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Med Decis Making. 2002 Jan-Feb;22(1):39-52.

Predicting elderly outpatients' life-sustaining treatment preferences over time: the majority rules.

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  • 1Center for Developmental Science, University of North Carolina at Chapel Hill, USA.



This study describes longitudinal changes in the composition and accuracy of modal life-sustaining treatment preferences as predictors of patients' treatment preferences.


Healthy outpatients age 65 and older and their surrogate decision makers recorded preferences for 4 treatments in 9 hypothetical illness scenarios 3 times over a period of 2 years. A statistical prediction model, based on patients' modal preferences, was created using initial responses and updated 2 years later.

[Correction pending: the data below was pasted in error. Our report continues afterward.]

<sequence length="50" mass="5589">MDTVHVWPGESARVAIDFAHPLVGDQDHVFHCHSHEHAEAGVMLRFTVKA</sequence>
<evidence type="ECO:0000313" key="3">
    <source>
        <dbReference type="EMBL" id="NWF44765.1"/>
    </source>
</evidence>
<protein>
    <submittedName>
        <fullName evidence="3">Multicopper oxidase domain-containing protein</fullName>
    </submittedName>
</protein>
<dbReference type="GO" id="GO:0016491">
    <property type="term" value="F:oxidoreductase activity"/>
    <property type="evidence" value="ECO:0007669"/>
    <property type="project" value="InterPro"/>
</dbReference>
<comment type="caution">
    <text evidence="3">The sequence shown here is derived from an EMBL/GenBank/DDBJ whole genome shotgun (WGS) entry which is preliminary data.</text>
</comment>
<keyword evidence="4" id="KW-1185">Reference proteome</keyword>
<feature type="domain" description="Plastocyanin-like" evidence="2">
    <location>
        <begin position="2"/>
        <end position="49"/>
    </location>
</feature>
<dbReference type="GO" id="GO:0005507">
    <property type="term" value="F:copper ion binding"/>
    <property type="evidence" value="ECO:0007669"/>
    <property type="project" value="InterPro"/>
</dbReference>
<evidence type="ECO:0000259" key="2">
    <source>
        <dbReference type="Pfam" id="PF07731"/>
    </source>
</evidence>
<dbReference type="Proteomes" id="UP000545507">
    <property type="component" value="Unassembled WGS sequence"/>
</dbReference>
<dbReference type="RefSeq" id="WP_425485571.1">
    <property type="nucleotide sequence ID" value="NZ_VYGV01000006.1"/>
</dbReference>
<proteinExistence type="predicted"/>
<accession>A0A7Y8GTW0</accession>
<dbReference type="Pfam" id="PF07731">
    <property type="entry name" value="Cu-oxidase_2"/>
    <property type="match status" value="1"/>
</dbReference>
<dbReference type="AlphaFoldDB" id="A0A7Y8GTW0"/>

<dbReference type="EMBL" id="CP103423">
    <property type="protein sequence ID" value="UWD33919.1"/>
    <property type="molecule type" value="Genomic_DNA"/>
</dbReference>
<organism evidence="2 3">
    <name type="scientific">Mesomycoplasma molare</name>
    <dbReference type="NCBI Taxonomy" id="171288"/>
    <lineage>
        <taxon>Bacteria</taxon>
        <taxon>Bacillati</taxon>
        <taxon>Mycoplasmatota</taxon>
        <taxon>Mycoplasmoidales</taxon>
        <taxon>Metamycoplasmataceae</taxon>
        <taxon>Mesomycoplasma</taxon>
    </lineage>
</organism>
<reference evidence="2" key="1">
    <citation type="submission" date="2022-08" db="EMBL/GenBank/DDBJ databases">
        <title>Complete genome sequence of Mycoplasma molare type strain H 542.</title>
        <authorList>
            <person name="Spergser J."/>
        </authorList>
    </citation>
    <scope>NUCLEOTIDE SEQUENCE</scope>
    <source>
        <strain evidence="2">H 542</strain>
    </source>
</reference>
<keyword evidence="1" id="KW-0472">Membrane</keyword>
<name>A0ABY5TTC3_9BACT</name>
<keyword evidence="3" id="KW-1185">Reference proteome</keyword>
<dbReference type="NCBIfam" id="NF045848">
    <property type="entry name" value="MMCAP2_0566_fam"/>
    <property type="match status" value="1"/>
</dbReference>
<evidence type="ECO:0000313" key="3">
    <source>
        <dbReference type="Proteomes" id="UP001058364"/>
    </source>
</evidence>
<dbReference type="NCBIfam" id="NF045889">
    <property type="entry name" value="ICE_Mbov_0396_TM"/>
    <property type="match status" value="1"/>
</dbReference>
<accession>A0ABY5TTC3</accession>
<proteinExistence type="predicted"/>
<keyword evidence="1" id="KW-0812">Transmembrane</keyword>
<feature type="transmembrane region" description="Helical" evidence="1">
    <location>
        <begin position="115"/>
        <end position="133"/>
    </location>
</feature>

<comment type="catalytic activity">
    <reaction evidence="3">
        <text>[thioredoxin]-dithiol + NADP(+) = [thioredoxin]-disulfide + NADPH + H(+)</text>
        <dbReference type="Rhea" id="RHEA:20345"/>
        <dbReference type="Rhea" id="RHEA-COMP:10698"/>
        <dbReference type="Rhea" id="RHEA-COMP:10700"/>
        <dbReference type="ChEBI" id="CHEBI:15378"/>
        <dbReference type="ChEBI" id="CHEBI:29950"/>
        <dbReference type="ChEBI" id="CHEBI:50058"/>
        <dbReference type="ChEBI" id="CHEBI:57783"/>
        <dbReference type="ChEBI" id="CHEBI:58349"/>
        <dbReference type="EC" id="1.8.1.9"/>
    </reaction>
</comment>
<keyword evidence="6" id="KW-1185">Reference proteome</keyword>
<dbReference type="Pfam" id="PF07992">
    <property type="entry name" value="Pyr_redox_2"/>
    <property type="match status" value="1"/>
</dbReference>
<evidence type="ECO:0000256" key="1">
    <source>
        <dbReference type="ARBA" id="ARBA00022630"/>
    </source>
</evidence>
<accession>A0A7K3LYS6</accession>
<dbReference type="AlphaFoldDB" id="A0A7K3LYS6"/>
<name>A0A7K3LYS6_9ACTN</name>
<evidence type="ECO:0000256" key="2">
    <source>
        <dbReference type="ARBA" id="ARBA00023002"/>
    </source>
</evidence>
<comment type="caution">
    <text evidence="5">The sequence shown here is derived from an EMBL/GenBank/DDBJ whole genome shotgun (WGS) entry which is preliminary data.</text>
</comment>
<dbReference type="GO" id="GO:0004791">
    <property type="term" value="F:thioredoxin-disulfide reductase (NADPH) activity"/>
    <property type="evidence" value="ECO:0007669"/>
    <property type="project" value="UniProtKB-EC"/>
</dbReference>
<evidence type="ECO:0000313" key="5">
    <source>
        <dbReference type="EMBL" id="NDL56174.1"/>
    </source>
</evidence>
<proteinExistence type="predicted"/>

When reestimating the model at 2 years, 4 of 27 items in the model created using baseline responses no longer reached the threshold for inclusion, but 5 new items did meet criteria. All modal preference changes reflected a trend toward refusing treatment. Both the original and updated models were more accurate in predicting patients' preferences than were surrogates making concurrent predictions. Adding covariates (e.g., gender, age, presence of plans for future medical care) did not alter the model's predictive superiority over surrogates.


Models using modal preferences are useful to patients, surrogates, and physicians when trying to accurately discern end-of-life treatment choices, but the models must be updated periodically.

[PubMed - indexed for MEDLINE]
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